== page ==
I am speaking as an interested outsider to scouting, so I am speaking out of ignorance and about to make a fool of myself.
I have read the other comments and agreed and disagree with parts all of them. When my nephew got interested in scouting I did a great deal of research on the organization. Obviously I did not look on things as a scouter or even an ex-boy scout – having never been one. I look at it from an organizational level, and as someone deeply concerned about the way boys are treated in our society.
First the treatment of boys: In my impression boys today are all treated like criminals who have not yet been caught. An episode of “The Simpsons” titled “Girls Just Want to Have Sums” satirized this attitude. When the elementary schools is split between boys and girls. The girl’s side is all unicorns and flowers, and the boy’s side looks like “Mad Max”:
Oddly, Lisa when she pretends to be a boy uses the last name “Boyman”, and boy man was a term used to describe Baden-Powell in some of the literature I read about scouting.
I think that the problem that most people have with the Boy Scouts is not so much the issues of gay scouts, but with boy scouts. I noticed that in all the discussion on BSA’s gay issues, was that what was best for the boys themselves was seldom if ever discussed.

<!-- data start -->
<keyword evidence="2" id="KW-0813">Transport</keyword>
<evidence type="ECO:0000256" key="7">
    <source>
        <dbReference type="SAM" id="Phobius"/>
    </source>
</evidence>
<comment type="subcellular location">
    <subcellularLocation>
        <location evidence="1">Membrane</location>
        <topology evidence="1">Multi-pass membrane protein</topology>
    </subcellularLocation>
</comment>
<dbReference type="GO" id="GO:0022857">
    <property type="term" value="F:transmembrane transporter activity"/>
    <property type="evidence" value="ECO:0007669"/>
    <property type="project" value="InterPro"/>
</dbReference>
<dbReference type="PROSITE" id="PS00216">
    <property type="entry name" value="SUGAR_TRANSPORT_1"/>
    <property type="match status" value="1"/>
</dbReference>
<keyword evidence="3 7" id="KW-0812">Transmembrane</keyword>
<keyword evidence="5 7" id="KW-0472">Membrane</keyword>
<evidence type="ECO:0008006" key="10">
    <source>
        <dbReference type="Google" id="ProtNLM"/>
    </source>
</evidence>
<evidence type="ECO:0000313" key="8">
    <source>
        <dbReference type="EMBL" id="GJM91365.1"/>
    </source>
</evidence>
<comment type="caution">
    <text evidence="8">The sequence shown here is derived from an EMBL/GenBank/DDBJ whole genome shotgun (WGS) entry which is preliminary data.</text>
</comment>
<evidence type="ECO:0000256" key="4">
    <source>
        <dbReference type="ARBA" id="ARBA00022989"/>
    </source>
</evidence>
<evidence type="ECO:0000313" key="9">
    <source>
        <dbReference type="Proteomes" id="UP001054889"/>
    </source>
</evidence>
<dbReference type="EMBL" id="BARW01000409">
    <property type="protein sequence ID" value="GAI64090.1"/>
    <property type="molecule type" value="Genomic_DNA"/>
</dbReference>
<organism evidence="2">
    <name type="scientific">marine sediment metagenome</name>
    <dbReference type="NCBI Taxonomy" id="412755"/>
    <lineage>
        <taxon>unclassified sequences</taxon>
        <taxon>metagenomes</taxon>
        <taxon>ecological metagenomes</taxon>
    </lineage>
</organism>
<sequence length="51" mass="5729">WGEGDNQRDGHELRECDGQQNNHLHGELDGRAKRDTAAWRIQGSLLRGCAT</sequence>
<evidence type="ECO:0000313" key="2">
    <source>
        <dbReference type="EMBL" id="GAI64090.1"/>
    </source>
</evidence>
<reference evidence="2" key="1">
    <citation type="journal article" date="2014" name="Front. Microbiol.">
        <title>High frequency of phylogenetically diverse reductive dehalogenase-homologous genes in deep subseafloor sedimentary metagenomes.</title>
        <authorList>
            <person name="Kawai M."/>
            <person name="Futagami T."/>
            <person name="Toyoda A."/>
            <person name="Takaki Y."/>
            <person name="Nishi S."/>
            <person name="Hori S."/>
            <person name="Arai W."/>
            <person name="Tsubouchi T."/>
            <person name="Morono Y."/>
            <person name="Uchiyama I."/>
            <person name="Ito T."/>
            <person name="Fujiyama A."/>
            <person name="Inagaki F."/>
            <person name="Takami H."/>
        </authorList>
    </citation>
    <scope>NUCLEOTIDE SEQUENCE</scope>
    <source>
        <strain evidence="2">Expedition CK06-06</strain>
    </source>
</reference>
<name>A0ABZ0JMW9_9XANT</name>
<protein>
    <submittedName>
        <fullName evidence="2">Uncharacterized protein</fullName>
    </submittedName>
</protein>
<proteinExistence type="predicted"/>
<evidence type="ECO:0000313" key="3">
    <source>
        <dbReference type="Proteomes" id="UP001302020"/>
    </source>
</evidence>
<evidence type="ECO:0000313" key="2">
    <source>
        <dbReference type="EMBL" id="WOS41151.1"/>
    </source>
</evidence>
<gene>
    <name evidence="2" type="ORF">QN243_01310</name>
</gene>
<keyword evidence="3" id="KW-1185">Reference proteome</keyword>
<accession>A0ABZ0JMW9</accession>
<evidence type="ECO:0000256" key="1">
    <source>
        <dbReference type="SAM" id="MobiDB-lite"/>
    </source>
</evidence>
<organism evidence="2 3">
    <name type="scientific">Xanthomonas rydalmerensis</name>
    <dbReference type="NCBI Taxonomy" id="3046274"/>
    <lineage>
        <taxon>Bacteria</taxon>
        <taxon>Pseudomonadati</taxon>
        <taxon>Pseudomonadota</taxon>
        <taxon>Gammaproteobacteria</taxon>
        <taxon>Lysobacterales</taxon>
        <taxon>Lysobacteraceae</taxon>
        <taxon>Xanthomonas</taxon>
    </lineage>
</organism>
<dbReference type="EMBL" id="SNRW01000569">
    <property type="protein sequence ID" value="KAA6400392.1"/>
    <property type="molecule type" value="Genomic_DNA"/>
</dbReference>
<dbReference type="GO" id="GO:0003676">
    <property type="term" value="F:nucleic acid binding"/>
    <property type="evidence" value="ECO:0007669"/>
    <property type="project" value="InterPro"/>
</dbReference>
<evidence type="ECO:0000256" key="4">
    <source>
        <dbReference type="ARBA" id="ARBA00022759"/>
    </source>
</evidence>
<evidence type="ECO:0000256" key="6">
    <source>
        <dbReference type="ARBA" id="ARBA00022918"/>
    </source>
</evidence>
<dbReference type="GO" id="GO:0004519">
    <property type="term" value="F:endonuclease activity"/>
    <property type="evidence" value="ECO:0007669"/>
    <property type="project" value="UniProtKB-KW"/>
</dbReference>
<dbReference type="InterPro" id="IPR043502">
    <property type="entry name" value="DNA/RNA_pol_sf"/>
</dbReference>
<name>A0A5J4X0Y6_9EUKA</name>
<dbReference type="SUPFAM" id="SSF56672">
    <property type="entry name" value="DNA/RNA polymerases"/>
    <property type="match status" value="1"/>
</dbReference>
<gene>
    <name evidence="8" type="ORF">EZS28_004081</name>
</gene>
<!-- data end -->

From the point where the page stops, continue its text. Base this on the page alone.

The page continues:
I think the issues is not opposition to boy scouts, but opposition to boys. Unfortunately, the BSA can do little if anything on this issue.
Organizationally: BSA faces one of the greatest challenges an organization can face. To adapt with times, without losing its core mission. Doing either one is hard, but doing both is almost impossible. As an example of an organization that adapted, but loses its core, look at the store “Abercrombie & Fitch”. A&F started out selling outdoors clothing and equipment to professional outdoorsmen. The store was the outdoors goods store. It was used by Teddy Roosevelt, Admiral Peary, Charles Lindberg, and Admiral Byrd. Today it exists and is profitable, but is basically associated with anything but the outdoors:
The BSA from my research maybe making a similar decision. I recently read about the STEM Scouts. The article cited as its big selling point that the program would be co-ed and would help eliminate the gap in women’s employment in STEM fields. Boy Scouts main goal is to help girls? What about helping boys?
How the BSA can resolve this issue without either becoming extinct or changing beyond all recognition, I do not know. I would be interested in what others think. I know that a continued commitment to a strong outdoors program has been mentioned in previous discussions. How this can be done in a world of over-scheduled boys with decreasing familiarity with the outdoors I do not know.
Finally, to get back to the original issue – is boy scouts thriving. I hope so, but think it is too soon to say if the change in policy will have any effect. I think ending the controversy increases the potential that scouting will thrive, but not make that happen all by itself.